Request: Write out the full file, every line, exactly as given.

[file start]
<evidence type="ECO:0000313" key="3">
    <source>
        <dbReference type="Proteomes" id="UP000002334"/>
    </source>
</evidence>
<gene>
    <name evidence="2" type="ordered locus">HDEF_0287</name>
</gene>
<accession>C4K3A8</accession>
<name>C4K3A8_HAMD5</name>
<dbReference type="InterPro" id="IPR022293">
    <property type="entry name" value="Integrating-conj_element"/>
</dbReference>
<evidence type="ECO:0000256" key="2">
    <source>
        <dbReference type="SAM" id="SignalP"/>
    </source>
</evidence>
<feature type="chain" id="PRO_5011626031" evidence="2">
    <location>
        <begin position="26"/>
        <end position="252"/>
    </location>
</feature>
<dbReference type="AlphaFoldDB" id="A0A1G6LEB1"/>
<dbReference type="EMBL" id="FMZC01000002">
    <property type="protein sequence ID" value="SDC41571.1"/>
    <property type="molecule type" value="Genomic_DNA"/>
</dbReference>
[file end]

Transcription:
<evidence type="ECO:0000313" key="3">
    <source>
        <dbReference type="Proteomes" id="UP000002334"/>
    </source>
</evidence>
<gene>
    <name evidence="2" type="ordered locus">HDEF_0287</name>
</gene>
<accession>C4K3A8</accession>
<name>C4K3A8_HAMD5</name>
<dbReference type="InterPro" id="IPR022293">
    <property type="entry name" value="Integrating-conj_element"/>
</dbReference>
<evidence type="ECO:0000256" key="2">
    <source>
        <dbReference type="SAM" id="SignalP"/>
    </source>
</evidence>
<feature type="chain" id="PRO_5011626031" evidence="2">
    <location>
        <begin position="26"/>
        <end position="252"/>
    </location>
</feature>
<dbReference type="AlphaFoldDB" id="A0A1G6LEB1"/>
<dbReference type="EMBL" id="FMZC01000002">
    <property type="protein sequence ID" value="SDC41571.1"/>
    <property type="molecule type" value="Genomic_DNA"/>
</dbReference>